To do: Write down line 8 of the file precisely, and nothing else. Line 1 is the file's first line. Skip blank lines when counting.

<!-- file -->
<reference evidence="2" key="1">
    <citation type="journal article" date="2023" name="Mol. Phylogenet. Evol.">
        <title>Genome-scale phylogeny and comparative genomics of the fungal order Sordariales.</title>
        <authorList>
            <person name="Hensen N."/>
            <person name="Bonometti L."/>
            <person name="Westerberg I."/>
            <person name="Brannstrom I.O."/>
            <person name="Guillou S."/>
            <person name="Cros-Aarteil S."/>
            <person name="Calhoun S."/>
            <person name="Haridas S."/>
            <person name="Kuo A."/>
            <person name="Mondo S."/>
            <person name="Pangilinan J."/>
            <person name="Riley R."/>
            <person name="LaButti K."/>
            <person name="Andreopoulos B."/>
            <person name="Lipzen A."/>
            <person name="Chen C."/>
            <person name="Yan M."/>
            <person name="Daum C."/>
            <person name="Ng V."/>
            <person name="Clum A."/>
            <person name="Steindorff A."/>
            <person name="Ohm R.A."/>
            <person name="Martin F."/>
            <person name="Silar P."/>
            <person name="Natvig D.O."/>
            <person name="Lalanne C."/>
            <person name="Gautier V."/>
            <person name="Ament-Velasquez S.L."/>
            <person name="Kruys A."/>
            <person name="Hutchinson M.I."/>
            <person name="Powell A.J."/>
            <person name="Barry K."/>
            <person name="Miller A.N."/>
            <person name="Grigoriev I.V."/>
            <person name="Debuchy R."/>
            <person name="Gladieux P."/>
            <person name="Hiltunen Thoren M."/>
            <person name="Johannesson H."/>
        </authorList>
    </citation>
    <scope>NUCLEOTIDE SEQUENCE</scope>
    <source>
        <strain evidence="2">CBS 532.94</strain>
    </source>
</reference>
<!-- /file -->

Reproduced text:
            <person name="Brannstrom I.O."/>